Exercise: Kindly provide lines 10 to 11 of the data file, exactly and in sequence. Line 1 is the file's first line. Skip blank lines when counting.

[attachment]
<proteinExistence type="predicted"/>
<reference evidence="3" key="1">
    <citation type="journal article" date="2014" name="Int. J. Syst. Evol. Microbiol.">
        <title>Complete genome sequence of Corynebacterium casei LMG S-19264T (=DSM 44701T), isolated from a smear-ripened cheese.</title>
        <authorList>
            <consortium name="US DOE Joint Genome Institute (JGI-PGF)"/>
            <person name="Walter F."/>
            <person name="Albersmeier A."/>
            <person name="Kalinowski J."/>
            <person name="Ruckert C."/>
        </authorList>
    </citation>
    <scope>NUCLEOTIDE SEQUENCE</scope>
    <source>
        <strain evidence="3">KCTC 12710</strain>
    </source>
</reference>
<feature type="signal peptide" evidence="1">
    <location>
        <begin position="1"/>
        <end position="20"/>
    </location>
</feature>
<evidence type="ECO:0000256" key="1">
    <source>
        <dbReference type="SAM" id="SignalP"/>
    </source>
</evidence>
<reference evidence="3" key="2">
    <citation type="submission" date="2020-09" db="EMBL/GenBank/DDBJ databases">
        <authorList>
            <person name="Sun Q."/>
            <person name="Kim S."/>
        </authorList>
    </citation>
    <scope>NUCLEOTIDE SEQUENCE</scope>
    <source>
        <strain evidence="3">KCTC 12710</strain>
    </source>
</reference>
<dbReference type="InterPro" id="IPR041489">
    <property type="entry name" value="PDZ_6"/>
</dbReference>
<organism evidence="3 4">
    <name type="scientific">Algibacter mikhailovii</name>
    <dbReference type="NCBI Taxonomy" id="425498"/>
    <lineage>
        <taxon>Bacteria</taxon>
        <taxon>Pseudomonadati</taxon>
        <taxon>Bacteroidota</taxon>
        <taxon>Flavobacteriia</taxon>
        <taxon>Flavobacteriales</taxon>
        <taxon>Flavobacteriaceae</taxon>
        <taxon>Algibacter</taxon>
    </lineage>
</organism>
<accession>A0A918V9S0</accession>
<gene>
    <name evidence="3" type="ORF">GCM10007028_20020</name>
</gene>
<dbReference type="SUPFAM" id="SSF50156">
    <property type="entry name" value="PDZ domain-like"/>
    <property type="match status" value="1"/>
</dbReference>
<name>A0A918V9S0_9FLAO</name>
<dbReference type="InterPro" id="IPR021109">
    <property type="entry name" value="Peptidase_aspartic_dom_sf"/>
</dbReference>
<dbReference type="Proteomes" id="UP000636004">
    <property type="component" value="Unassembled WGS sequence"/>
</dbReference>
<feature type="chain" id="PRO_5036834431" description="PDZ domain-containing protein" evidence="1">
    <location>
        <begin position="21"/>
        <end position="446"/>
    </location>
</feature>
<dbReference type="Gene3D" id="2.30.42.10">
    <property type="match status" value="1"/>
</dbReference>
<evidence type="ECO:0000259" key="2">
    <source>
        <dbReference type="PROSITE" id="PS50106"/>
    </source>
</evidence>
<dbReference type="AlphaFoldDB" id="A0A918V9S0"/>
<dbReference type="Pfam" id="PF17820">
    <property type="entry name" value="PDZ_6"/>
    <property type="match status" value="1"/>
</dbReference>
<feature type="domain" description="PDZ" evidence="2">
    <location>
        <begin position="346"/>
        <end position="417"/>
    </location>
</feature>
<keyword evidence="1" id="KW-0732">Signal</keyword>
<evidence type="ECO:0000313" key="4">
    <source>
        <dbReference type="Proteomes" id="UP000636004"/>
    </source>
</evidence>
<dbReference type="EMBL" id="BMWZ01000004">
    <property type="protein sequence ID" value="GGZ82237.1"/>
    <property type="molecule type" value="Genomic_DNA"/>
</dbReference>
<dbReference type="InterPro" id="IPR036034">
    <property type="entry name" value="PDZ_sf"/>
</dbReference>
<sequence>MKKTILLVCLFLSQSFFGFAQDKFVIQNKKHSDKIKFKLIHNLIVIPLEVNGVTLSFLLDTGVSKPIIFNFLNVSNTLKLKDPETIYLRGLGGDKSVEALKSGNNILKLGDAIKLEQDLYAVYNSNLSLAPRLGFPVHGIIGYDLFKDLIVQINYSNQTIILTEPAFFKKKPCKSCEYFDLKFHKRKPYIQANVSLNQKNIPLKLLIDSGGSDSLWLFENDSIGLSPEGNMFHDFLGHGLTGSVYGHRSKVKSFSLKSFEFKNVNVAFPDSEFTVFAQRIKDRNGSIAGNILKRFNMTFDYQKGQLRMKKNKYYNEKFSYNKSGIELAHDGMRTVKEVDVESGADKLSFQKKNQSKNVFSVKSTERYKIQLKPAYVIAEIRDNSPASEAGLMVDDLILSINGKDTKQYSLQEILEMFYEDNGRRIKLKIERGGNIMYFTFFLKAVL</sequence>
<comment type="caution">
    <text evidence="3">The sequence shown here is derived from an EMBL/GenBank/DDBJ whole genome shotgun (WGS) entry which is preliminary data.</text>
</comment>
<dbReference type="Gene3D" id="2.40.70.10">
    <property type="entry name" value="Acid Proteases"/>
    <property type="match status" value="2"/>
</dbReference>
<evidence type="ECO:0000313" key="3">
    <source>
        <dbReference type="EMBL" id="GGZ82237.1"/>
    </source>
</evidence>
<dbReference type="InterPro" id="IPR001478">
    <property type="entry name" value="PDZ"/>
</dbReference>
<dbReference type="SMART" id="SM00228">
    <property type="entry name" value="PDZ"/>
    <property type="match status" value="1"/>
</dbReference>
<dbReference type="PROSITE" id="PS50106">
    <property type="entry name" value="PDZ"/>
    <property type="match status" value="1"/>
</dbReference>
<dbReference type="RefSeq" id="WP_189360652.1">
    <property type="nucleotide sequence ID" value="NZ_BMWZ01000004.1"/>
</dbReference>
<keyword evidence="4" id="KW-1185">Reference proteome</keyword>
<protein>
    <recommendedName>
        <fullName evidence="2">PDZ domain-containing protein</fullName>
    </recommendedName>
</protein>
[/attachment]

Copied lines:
            <person name="Ruckert C."/>
        </authorList>